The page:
Ontarians across the province are experiencing a summer of record-breaking heat waves, floods, forest fires and heat-related human health crises. Most recently, Toronto experienced a torrential downpour event with over 100 millimeters of rain falling in just two hours, overwhelming the City’s green space and infrastructure. Like other countries and states around the world, Ontario is experiencing first-hand the uncertainty, expense and loss that result from a changing climate.
At Sierra Club Ontario, our work mainly focuses on protecting the Great Lakes ecosystem, growing and protecting the Greenbelt, and promoting Green Energy adoption in Ontario. Sierra Club Ontario also works on very local issues, in coordination with smaller communities in Ontario.
As we have discussed so far, human beings have a profound impact on the environment. Throughout history, in different capacities, we have affected our natural surroundings in changing ways as technology evolved. As the world continues to become more urbanized, city-specific issues are some of the hot-button topics of the moment. (Photo: Ryan Searle)
Human activities have a profound effect on the environment. It is no secret that climate change, airborne pollution, the melting of the ice caps, plastic waste in the oceans, and various other disasters are advancing at alarming rates due to human operations in natural environments. With that said, plenty is being done to mitigate and reverse this damage; people are finding ways to embrace renewable energy, employ a circular economy model to reduce waste, and preserve wildlife all over the world, to name a few. (Photo: Berkay Gumustekin)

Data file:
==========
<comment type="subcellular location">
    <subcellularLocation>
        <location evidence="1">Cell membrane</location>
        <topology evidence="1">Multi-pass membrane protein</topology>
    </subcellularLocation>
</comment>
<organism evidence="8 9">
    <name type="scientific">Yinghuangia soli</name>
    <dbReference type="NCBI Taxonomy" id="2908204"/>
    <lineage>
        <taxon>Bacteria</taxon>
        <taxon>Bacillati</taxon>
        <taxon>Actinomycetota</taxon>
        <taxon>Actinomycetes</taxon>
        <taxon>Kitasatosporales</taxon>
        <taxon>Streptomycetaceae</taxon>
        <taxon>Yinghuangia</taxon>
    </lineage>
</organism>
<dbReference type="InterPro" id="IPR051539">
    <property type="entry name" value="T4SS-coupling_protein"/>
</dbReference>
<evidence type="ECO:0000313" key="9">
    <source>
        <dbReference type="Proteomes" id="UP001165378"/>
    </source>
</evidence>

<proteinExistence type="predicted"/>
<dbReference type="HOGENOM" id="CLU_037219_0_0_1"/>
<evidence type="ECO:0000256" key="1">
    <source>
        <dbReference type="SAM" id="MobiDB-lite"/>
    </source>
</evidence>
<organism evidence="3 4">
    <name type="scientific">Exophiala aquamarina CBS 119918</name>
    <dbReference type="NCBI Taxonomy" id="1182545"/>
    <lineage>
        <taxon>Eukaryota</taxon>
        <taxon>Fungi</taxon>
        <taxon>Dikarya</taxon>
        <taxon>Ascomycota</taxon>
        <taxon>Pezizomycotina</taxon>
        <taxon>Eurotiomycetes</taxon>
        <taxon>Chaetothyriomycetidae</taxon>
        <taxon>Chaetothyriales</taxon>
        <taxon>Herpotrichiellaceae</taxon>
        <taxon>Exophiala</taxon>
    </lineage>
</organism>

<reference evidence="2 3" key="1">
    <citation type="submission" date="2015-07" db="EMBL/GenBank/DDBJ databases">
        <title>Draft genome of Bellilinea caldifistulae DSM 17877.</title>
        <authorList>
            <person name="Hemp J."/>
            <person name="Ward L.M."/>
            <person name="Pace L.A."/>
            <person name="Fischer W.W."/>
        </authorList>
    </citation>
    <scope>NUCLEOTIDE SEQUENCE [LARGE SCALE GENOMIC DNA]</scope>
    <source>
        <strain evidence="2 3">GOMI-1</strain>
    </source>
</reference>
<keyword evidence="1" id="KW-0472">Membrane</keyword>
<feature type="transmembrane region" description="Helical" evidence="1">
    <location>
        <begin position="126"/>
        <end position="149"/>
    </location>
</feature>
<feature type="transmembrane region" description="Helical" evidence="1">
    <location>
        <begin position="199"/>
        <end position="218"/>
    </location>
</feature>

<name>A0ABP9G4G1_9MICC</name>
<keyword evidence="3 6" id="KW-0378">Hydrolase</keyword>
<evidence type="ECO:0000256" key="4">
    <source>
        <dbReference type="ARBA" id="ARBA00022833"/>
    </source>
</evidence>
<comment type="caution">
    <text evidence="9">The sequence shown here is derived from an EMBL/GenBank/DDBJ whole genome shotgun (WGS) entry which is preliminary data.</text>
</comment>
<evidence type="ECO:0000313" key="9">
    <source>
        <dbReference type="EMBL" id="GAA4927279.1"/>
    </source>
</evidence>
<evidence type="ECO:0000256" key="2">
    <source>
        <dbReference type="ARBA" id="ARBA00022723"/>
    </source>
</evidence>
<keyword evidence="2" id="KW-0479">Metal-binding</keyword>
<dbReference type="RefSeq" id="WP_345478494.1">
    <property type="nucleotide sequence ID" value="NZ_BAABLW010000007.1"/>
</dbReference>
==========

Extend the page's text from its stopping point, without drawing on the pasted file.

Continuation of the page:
Let’s get started. Recycling is the process of converting waste items into new-usable products. There are tons of items that you can recycle such as plastic, steel, paper, and aluminum among others. When you are recycling your household items, you will be contributing to the conservation of energy and raw materials. (Photo: Lacey Williams)
The words “city life” tend to paint a certain picture in people’s minds. We think of public transportation, crowded streets, touristy places, and overall concrete jungles. There’s an exciting way of life that comes with living in cities, but this excitement could come at a cost by taking a bigger toll on the environment than one would imagine. Today, approximately 80% of Canada’s population (approximately 29 million people) lives in urban areas. Some 10 million of these people live here in Ontario, and about 6.9 million live in the Greater Toronto Area alone.
(Niagara’s official plan policy consultant, David Heyworth. Photo: The St. Catharines Standard)
The Niagara Region has embarked on a new three-year process to develop a new Official Plan. What hinders this path, possibly to ruin, is that it is heavily influenced by a peculiar type of environmental stakeholder: consultants in the pay of developers.
(Acadian Flycatcher. Photo: Edward Plumer)
On May 8, 2018, the Niagara Falls City Council voted to approve what is now termed the Riverfront development. This would, if approved by the Ontario Land Use Planning Tribunal (LPAT), call for the destruction of 120 acres of diverse natural habitat, some of which is now protected wetlands.